Welcome to our first monthly Science Editor Newsletter! As I recently noted in my inaugural Viewpoint, we’re starting this newsletter as a way to highlight Science Editor articles on a more frequent basis, outside of the full issues published each quarter. I’ll also share links from recent issues and those deeper in the archive, along with some (hopefully) fun and interesting extras.
If you haven’t already seen the Fall 2018 issue of Science Editor, you can find it here. If you are a CSE member, check the mail for your print version soon.
As a CSE member, you’ll automatically receive this newsletter, but if you know anyone who is not a member who may enjoy this, I encourage you to forward this to them. At the bottom of each Newsletter will be a link to sign up to start receiving, and you never know, maybe they’ll be inspired to become a member!
As with any new endeavour, I would appreciate your feedback and suggestions by email to email@example.com. We are also always looking for new submissions or article suggestions you may have; for more details, see our Information for Authors.
Editor-in-Chief, Science Editor
Recent Early Online Articles
This month I’d like to highlight the recently published Summary of the African Journal Partnership Program (AJPP) Annual Review and Planning Meeting, 2018.
If you are unfamiliar with the AJPP and the work they do to strengthen scientific publishing and research in Africa, you can find out more on their website.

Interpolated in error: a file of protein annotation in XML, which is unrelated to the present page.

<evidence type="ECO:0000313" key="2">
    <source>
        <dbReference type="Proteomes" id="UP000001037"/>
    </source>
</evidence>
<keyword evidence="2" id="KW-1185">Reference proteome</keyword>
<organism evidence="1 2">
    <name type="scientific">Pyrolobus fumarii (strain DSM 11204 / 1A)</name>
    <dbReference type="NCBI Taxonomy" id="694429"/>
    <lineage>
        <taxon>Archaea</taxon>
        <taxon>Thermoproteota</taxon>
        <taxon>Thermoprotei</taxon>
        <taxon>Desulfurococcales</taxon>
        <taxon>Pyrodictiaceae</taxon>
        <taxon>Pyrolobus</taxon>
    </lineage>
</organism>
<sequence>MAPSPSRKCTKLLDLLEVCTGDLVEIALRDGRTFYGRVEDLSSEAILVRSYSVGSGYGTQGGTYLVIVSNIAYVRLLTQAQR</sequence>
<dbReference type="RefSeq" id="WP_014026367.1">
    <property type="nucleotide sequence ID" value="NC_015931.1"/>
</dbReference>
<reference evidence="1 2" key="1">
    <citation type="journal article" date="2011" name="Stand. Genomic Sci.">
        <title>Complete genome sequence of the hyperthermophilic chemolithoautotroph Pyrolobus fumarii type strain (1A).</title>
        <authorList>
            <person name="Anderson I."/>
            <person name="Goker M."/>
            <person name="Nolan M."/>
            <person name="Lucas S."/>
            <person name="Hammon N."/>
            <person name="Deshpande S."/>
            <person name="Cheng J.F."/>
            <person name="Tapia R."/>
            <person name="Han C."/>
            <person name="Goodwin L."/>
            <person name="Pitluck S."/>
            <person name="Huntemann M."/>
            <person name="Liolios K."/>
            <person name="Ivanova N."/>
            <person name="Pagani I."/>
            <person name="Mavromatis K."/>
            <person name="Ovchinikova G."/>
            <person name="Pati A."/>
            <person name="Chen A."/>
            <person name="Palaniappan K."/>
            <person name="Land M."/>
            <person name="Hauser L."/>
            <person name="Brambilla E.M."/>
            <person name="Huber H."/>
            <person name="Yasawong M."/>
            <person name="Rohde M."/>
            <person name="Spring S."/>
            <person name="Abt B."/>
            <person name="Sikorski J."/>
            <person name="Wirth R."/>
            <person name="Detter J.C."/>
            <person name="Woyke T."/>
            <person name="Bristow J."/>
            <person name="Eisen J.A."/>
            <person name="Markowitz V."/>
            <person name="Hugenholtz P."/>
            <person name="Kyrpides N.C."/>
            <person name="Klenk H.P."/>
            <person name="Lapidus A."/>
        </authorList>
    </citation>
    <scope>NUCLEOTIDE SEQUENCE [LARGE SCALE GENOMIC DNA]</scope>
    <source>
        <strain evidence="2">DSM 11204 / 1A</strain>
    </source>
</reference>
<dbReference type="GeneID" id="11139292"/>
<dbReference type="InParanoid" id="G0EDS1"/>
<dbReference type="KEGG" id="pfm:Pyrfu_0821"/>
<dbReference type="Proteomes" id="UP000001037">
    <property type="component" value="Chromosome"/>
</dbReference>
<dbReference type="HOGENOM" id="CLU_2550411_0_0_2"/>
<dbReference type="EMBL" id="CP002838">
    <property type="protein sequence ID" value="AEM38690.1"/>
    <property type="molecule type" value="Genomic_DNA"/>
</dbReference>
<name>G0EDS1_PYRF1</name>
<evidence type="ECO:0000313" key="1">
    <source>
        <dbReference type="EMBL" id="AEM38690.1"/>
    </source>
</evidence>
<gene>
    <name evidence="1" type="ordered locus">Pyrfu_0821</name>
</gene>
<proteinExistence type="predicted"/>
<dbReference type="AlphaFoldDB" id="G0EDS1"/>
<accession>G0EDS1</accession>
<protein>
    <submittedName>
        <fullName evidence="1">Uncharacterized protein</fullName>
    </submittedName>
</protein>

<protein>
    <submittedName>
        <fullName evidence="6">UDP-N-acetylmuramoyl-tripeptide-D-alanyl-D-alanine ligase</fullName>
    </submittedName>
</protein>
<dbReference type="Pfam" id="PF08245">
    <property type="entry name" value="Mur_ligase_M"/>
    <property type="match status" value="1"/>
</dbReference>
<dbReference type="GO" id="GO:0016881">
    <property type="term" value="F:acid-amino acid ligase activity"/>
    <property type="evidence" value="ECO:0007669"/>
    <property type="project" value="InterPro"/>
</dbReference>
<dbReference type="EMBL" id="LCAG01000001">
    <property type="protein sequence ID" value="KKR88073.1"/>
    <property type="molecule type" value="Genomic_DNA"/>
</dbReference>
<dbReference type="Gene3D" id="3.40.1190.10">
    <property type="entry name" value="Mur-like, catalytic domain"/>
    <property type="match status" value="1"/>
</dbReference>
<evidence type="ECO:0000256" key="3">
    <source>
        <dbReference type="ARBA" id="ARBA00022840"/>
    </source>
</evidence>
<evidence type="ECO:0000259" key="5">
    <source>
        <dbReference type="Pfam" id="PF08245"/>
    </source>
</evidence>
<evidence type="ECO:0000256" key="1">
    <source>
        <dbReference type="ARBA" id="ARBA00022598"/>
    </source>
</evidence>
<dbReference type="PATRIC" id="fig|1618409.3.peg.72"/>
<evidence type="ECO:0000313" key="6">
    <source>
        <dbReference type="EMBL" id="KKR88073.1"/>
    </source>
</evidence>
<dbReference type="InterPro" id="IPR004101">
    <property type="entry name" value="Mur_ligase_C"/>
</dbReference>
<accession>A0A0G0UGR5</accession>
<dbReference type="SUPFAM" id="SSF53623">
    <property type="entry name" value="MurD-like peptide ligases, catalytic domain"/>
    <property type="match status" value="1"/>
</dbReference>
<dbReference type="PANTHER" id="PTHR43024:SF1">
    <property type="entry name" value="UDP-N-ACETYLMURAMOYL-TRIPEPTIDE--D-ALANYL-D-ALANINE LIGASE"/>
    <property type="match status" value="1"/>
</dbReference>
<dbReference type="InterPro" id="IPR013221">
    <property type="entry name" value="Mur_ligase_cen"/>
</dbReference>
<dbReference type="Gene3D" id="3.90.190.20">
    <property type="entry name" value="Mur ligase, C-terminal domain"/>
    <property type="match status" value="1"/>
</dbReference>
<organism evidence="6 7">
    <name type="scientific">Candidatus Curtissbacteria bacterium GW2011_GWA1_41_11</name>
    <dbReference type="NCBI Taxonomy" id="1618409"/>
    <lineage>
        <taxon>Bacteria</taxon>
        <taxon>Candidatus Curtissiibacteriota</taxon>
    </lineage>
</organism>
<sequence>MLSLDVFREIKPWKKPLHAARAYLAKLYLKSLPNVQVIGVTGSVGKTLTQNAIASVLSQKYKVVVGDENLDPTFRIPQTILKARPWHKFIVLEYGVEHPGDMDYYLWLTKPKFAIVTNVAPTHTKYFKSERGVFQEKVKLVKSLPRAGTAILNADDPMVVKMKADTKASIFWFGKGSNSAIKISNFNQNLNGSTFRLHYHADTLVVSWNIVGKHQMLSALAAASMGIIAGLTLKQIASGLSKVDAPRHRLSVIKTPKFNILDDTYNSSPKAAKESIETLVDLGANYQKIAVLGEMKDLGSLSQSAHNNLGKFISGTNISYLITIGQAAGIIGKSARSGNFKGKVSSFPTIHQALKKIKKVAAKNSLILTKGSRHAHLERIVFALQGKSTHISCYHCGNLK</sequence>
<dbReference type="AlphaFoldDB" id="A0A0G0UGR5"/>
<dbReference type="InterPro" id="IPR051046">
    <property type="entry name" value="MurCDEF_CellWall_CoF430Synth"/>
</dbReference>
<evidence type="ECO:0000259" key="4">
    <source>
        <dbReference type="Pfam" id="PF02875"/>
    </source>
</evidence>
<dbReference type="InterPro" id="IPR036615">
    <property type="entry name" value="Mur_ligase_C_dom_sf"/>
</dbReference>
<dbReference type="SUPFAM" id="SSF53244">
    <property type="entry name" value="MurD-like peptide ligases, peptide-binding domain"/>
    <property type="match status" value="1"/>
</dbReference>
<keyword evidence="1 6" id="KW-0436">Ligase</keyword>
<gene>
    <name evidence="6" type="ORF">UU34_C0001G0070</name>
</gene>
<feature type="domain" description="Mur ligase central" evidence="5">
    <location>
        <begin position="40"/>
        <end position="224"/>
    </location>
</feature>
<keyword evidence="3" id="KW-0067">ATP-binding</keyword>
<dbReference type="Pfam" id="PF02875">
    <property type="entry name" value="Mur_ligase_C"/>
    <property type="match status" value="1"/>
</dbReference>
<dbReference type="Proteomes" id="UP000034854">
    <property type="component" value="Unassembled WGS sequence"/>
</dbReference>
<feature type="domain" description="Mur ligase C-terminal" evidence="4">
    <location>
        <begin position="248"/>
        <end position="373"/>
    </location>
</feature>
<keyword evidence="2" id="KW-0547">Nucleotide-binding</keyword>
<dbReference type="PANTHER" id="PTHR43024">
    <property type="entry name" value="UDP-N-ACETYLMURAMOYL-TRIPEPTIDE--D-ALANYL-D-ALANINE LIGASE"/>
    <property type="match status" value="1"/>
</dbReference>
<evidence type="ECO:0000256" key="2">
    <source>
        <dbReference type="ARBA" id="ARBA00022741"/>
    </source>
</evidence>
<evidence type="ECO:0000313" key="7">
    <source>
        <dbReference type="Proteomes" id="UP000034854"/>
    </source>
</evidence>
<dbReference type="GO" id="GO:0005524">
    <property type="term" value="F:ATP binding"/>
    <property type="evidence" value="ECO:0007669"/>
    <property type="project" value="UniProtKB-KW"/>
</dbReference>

Hot Articles from Recent Issues (For CSE Members Only)
As a CSE member benefit, once Science Editor articles are moved to an issue, they are available for CSE Members only for one year.
If they haven’t already, CSE Members are encouraged to check out the following original research article on Student-Run Academic Journals in STEM: A Growing Trend in Scholarly Communication. The authors provide the results of a survey of student-run journals, typically run by students, for students, and provide insights into the next generation of scientific publishing and editing professionals.
From the Archives
To correspond with the AJPP Meeting Report, here is a nice profile from the archives of James Tumwine, editor of the journal African Health Sciences: James Tumwine: The Walking Editor.
Resource of the Month
Being an editor and working at a scientific publication requires being ever knowledgeable of a rapidly changing scientific and publishing landscape, so each month I plan to highlight a resource that will hopefully make this at least a little bit easier.
This month it’s the upcoming CSE Webinar: The “R” Word: Removing the Stigma from Retractions
Retractions are becoming increasingly common and this “webinar will address the dreaded ‘R’ word for journals, in an effort to remove the stigma and discuss the importance of, and how to go about, protecting the integrity of the scientific record.”
A Thread for the Road
I’ll leave you this month with a recent Twitter thread by Science Editor Editorial Board Member Lenny Teytelman:
This thread is going to be a plea for nuance and civility in open access/science discussions. I do this, realizing that Twitter rewards and pushes for extremes, hyperbole, provocation.
I know this is an uphill battle, but please bear with with me. 1/
— Lenny Teytelman (@lteytelman) September 21, 2018
I fully support this “plea for nuance and civility in open access/science discussions” and there are some interesting discussions in the comments, but something I’d like to add is that this lack of nuance also makes enemies out of a lot of people who would otherwise be allies. Hyperbole many times flattens diverse organizations and erases individuals within those organizations working to effect change, sometimes making their work harder in the process.
Feedback and suggestions are always welcome at firstname.lastname@example.org.
We are also always looking for new submissions or article suggestions you may have; for more details, see our Information for Authors.